[20:06:49] CABRERA: Now, when you look back at the Clarence Thomas hearings, Republicans were slammed for how they cross-examined Hill, while Democrats like Joe Biden were also blamed for not taking her seriously enough. And Biden has a talked about that recently. Let's listen.


JOE BIDEN, FORMER VICE PRESIDENT OF THE UNITED STATES: My biggest regret was, I didn't know how I could shut you off if you were a senator and you were attacking Anita Hill's character. Under the senate rules, I can't (INAUDIBLE) down and say you can't asked that question, although I tried. And so, what happened was, she got victimized again during the process. (END VIDEO CLIP)

CABRERA: How would you advise Democrats to handle the Ford hearing if she does testify publicly?

BOXER: Well, I would say to all of my colleagues, number one, have the courage and the guts to do your own questioning and treat this person with total respect. Don't harangue her, don't harass her, give her the time she needs to express herself.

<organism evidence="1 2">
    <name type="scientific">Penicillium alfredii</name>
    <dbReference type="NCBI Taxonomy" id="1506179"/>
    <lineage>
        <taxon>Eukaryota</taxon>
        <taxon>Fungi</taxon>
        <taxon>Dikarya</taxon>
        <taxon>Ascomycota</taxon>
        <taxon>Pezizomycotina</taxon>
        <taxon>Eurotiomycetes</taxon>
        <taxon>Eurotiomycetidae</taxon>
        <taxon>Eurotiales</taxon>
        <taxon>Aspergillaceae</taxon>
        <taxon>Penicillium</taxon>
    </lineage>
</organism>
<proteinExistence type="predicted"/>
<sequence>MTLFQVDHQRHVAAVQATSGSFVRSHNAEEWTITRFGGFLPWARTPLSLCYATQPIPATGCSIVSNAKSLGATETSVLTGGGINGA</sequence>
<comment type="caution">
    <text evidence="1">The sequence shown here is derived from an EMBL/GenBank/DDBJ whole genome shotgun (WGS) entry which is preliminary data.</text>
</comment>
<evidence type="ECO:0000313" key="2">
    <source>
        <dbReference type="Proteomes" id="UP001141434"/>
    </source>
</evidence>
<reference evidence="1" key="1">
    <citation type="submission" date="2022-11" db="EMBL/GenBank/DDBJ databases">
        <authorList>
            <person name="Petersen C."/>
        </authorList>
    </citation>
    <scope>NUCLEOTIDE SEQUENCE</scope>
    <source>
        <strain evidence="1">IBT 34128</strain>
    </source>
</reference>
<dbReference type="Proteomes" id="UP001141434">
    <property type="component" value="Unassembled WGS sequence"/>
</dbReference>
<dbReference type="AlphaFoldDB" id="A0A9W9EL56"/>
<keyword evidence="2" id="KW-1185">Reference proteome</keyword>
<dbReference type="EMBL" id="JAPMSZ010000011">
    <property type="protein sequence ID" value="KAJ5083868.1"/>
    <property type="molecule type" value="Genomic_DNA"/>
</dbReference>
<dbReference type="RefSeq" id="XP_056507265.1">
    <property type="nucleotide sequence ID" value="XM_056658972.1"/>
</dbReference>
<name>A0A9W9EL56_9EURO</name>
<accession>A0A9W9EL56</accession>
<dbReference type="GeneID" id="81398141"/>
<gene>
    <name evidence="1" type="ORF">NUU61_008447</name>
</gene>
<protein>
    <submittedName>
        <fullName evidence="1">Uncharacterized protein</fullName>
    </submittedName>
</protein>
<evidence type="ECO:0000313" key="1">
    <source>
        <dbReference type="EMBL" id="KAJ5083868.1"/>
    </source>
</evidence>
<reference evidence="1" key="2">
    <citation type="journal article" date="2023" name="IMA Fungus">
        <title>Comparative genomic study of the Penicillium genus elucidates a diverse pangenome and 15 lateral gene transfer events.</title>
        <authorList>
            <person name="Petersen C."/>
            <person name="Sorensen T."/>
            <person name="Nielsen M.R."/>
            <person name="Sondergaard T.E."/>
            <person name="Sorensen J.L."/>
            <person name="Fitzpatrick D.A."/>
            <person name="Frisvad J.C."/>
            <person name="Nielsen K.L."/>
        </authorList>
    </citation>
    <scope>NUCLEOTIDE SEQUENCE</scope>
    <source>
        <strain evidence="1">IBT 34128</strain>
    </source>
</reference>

This is a situation where someone has kept inside their heart, inside their mind, a moment in time where they thought, she thought she might even die, when he put his hand over her mouth, didn't allow her to scream for help. And it was a miracle that she got away.

And let me just say this. I have read everything about this account. I have talked to Ana Eshoo, who is her congresswoman, who sat with the doctor for an hour-and-a-half. She is very believable.

So when you are facing someone like that who has finally had the courage, and she did tell a marriage counselor and her husband about it several years ago, but she is come forward. Treat her with dignity, treat her with respect. Treat her the way you would want to be treated or you want your daughter to be treated.

CABRERA: You talked about how this process and the way senators had handled it is unlike anything you have experienced before.